There is a few places you can find out more about Paul César Helleu, a nice collection of his work and more information can be found here and here. There is also a beautiful book of his work by Frederique de Watrigant both in English and French.
We have a real mixed bag of styles and media from today’s feature, Ewa Ludwiczak. Born in Poland and currently living in Berlin, Ms Ludwiczak is a freelance illustrator specialising in tradition materials, in particular watercolours.
Ms Ludwiczak has illustrated various children’s books but has an obvious keenness towards fairy tales. Recently she has been showcasing a lot of portraiture and figures drawing on her Facebook page. The figures themselves sit still as a mouse, as she using watercolours to create loose and expressive imagery with splashes, drips, and small dabs of bold colours. They are beautiful and a delightful progression of her work.
Based in Rome, Italy, Daniela Volpari is a freelance art director and children’s book illustrator. She graduated in 2009 from the Scuola Internazionale di Comics (International School of Comics), which is quite possibly the best school I have ever heard of. Ms Volpari landed her first published work the very same year creating editorial illustrations for Un duetreStella and Grazia. Also in the same busy year publishers Paramica released a children’s book based on Giacomo Puccini’s opera La Bohème, retold by Fbrizio Silei and beautifully illustrated by Ms Volpari. Since then Ms Volpari has work consistently. She has received multiple awards and regularly exhibits her work at Gallery Nucleus, most recently taking part in the Imaginary Friends event.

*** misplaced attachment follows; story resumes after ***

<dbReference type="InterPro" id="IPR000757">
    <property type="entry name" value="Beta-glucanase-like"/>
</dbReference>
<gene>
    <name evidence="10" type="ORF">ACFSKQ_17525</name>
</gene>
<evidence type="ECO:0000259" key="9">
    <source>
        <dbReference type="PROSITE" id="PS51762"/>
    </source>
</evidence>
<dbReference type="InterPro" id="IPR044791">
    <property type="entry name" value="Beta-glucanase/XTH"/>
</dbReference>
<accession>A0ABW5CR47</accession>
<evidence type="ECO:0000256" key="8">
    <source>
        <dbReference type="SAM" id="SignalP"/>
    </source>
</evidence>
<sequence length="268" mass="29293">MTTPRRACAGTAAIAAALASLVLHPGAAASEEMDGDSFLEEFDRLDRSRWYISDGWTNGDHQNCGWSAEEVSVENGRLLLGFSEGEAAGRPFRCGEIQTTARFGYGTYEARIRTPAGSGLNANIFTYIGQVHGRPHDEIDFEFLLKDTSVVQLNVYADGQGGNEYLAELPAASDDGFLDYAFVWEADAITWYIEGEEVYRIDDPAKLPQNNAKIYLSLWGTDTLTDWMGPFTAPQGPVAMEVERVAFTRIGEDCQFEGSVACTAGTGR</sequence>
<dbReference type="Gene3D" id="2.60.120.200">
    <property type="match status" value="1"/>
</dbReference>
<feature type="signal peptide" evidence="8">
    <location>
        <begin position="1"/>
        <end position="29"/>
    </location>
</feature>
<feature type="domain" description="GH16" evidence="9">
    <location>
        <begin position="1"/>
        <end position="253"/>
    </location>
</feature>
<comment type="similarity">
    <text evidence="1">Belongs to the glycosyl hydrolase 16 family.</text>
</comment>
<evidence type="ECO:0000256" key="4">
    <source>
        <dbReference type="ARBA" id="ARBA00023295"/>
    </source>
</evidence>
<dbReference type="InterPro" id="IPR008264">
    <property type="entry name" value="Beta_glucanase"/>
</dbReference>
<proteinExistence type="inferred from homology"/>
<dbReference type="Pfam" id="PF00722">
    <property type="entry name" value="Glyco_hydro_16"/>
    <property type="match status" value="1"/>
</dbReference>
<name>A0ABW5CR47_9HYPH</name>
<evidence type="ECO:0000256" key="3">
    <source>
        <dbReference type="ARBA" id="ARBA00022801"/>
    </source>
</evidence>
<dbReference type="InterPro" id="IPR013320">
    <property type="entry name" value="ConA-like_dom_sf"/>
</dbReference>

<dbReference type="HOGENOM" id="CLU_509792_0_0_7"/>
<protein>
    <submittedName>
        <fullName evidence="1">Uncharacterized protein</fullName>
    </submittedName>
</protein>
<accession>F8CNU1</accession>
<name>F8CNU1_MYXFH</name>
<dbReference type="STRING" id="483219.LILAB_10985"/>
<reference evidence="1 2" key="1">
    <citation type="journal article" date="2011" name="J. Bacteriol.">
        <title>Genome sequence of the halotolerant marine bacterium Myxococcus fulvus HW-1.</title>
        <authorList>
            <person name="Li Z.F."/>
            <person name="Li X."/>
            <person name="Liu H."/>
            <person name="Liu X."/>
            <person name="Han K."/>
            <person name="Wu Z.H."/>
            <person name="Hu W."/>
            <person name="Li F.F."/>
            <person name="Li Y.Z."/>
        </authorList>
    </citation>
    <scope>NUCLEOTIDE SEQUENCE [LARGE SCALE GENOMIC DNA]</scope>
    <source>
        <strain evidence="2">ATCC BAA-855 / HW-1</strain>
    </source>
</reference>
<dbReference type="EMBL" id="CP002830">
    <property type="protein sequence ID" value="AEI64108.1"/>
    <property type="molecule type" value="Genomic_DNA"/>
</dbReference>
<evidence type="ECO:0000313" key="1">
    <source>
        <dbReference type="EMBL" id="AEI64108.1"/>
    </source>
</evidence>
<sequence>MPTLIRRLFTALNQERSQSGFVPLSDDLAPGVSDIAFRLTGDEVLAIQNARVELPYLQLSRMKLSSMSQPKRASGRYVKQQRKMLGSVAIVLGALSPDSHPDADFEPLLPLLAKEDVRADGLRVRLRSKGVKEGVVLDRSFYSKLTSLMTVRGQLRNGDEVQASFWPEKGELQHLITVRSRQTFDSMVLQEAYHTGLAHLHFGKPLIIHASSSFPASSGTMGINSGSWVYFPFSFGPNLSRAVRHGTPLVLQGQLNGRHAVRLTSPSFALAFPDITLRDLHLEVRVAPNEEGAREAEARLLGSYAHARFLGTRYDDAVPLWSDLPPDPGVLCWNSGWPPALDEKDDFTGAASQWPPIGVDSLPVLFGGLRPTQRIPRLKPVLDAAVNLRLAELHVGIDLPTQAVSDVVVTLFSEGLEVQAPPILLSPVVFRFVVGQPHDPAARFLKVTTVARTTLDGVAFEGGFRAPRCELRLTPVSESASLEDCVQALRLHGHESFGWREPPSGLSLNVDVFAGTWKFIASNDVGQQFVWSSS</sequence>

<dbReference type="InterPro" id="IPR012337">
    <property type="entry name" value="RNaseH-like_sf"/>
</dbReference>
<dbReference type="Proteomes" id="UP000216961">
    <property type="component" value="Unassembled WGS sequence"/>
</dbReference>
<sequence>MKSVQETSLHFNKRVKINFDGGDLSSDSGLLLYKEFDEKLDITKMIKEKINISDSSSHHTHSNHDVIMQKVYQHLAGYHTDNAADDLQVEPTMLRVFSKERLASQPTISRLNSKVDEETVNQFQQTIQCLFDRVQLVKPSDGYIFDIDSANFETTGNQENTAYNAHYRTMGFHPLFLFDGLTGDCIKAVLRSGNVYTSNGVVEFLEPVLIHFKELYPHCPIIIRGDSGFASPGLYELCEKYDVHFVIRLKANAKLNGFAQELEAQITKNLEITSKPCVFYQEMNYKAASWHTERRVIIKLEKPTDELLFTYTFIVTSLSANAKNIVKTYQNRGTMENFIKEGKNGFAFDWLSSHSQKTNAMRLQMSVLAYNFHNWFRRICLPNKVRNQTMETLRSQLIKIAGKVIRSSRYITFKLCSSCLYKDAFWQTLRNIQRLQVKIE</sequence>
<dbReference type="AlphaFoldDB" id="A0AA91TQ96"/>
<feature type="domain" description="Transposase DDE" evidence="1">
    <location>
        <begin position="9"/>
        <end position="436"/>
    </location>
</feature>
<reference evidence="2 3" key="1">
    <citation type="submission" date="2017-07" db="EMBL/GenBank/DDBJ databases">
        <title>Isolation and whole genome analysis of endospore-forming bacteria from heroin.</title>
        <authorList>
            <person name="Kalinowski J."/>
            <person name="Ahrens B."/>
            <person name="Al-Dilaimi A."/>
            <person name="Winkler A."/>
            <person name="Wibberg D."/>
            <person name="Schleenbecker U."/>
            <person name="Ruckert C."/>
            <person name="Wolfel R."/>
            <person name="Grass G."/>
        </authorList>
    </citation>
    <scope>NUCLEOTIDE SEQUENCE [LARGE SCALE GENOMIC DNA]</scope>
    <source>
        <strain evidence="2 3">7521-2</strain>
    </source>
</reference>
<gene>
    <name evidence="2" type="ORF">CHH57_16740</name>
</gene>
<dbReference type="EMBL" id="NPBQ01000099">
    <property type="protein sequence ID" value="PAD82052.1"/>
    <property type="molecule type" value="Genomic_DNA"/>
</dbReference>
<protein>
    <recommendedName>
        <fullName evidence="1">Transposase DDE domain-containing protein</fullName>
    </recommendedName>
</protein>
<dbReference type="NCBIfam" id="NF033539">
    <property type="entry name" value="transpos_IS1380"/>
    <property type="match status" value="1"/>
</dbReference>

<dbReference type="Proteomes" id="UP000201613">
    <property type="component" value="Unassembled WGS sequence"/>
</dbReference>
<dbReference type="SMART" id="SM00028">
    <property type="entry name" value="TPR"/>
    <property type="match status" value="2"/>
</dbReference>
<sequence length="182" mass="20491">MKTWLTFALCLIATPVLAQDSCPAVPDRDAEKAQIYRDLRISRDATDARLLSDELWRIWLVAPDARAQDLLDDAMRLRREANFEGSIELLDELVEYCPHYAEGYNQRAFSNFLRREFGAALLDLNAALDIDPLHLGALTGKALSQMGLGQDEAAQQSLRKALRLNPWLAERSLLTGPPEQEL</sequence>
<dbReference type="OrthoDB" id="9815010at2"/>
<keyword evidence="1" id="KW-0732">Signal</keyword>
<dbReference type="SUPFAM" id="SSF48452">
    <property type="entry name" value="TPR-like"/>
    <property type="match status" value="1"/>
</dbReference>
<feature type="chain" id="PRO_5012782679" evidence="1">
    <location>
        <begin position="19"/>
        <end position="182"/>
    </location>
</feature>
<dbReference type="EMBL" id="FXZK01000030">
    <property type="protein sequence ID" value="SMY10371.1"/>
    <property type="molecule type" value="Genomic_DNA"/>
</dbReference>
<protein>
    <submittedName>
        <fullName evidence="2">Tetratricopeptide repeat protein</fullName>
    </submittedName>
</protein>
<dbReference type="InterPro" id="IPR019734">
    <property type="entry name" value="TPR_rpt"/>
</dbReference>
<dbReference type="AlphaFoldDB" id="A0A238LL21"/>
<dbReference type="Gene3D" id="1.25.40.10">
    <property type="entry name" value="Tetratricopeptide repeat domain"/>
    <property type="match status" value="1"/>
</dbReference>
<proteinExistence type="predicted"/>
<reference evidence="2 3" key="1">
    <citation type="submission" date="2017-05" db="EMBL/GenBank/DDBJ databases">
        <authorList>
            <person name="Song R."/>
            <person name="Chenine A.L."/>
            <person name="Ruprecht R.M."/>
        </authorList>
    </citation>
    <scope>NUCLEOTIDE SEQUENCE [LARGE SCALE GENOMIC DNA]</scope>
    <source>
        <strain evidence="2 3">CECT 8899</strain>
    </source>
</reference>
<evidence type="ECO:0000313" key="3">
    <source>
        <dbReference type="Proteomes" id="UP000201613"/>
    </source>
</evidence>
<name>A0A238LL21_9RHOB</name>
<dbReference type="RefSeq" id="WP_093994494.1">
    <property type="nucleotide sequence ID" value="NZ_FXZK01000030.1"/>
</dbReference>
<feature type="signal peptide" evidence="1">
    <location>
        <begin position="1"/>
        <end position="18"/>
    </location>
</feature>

Ms Volpari’s gouache paintings are warm and playful. They are harmonious in tone but often dynamic in composition. I particularly love her illustrations for Oliver Twist. They have a very “Illustrator’s Lounge” feel to me, that may just be because of all the top hats. You can find Daniela Volpari on twitter, facebook, and etsy, and find more of her work on her website and blog.